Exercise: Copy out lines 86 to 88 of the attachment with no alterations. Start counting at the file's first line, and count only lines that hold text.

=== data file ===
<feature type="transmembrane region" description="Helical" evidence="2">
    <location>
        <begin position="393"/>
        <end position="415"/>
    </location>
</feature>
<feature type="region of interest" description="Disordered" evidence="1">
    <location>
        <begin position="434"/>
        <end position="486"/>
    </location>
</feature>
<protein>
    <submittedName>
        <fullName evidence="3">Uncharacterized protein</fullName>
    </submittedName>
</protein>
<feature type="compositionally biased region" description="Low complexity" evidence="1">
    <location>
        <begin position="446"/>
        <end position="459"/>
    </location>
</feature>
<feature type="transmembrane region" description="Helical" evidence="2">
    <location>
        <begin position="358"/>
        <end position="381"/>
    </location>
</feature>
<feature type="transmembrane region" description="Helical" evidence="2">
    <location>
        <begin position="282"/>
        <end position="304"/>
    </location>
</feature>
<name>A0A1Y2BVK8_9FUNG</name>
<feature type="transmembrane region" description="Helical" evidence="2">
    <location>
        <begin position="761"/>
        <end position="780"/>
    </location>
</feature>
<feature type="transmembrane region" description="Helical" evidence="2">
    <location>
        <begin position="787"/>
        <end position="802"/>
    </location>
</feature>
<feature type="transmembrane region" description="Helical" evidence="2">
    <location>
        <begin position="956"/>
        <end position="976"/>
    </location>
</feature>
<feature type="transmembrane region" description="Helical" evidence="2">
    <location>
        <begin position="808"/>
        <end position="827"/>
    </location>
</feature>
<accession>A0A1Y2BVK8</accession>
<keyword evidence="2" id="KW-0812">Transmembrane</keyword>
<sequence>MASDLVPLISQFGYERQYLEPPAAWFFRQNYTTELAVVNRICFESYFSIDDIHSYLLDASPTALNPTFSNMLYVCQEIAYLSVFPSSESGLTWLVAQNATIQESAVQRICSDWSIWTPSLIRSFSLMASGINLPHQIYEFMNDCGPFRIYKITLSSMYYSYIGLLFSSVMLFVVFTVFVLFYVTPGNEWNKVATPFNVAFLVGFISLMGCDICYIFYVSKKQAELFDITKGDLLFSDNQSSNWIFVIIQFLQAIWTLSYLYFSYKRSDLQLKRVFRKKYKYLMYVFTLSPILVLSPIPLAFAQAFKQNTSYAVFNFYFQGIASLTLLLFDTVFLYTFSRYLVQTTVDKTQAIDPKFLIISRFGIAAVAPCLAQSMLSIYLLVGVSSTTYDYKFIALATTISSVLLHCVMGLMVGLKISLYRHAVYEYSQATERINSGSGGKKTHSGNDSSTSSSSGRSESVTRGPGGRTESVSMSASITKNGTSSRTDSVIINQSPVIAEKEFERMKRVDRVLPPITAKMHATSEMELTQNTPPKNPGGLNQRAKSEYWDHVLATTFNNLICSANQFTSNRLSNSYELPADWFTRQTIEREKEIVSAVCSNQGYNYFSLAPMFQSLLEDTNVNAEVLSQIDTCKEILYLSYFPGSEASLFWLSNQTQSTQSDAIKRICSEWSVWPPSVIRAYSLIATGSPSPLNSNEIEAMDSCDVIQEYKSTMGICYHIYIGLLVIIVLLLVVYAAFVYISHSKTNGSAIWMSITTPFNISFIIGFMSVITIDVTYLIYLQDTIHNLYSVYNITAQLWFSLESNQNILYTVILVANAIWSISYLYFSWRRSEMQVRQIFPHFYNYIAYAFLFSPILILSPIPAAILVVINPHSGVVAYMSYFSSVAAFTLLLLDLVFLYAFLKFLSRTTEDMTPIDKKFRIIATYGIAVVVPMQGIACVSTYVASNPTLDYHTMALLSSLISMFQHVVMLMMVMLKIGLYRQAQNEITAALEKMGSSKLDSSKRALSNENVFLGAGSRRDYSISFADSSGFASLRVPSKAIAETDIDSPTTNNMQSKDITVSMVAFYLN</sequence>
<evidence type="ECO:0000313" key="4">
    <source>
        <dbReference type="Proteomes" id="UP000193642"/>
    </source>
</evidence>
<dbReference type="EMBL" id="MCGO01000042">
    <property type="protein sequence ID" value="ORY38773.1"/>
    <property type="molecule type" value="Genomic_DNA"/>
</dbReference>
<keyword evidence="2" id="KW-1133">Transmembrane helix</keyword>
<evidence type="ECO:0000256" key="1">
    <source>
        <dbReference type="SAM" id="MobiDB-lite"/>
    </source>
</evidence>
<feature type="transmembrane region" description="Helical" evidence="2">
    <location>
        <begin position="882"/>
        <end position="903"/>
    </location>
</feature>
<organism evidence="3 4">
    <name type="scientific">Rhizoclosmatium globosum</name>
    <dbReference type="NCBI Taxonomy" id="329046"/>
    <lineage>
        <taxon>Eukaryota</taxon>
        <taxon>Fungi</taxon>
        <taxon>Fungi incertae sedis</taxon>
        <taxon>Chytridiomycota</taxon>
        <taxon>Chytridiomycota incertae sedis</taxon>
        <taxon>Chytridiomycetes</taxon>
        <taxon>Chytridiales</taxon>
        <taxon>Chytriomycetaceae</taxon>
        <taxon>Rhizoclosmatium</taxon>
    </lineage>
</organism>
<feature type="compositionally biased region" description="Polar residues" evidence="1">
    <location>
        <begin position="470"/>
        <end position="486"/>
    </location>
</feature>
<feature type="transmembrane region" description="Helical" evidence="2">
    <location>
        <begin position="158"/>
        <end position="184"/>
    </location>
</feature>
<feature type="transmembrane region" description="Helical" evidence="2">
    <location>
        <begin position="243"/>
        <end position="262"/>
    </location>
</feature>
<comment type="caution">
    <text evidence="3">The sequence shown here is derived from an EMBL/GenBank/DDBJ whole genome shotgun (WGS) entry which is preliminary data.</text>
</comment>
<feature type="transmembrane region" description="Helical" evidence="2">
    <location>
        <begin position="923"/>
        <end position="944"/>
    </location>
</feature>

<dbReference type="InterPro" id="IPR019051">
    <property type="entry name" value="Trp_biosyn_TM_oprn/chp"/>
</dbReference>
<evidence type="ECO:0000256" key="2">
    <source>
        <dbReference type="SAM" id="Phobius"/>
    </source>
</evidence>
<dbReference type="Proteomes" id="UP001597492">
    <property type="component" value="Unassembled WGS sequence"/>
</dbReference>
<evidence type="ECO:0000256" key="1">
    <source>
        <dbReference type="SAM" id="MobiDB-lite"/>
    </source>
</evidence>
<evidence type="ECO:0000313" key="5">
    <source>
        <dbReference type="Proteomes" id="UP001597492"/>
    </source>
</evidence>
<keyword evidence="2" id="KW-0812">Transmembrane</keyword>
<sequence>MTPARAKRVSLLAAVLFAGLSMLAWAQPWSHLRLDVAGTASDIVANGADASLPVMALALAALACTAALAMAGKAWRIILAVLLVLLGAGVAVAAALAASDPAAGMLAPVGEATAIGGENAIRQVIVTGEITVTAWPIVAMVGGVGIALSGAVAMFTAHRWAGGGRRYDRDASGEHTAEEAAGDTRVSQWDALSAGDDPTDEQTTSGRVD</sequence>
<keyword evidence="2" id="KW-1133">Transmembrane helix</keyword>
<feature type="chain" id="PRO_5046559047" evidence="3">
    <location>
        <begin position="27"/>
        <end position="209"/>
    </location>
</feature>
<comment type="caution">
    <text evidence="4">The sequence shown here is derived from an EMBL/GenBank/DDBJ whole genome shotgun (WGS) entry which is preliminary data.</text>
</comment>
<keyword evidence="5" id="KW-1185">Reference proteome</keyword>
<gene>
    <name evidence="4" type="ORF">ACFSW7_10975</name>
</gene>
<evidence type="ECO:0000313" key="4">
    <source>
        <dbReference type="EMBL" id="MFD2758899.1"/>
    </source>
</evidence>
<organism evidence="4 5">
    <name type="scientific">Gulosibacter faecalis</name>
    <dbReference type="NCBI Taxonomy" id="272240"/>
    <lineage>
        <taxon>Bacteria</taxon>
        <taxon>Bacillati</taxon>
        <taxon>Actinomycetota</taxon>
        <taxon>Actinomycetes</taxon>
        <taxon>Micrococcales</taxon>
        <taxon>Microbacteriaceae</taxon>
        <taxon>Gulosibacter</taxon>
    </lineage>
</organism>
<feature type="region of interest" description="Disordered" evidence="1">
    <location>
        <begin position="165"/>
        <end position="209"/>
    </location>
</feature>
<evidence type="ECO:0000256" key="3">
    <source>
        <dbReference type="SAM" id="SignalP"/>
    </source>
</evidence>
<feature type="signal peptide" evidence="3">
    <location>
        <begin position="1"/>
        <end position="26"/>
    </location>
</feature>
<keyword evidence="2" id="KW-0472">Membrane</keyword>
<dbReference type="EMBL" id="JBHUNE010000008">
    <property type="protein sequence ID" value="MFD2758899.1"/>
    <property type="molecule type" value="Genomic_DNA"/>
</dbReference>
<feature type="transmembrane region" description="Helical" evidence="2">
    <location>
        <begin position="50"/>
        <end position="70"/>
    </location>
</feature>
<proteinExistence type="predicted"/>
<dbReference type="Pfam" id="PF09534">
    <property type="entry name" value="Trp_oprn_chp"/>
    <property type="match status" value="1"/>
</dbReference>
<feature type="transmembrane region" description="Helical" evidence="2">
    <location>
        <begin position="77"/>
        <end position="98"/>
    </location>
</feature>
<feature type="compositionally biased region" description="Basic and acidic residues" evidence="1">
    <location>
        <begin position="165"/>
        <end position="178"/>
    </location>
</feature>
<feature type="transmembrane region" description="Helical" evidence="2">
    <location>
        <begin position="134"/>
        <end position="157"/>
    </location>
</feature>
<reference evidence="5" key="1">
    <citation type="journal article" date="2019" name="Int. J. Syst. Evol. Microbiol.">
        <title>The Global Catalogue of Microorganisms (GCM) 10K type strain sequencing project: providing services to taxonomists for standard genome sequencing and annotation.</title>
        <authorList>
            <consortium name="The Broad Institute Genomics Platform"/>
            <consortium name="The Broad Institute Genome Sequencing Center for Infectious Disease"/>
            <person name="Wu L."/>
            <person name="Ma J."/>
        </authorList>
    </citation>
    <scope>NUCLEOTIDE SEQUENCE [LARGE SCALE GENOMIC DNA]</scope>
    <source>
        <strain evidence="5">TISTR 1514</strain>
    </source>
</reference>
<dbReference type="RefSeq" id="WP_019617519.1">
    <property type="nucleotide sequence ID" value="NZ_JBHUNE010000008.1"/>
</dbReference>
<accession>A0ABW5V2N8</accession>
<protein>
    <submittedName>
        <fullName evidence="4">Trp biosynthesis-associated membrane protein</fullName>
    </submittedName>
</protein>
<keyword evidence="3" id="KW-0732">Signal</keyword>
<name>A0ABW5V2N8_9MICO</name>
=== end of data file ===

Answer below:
    <name type="scientific">Rhizoclosmatium globosum</name>
    <dbReference type="NCBI Taxonomy" id="329046"/>
    <lineage>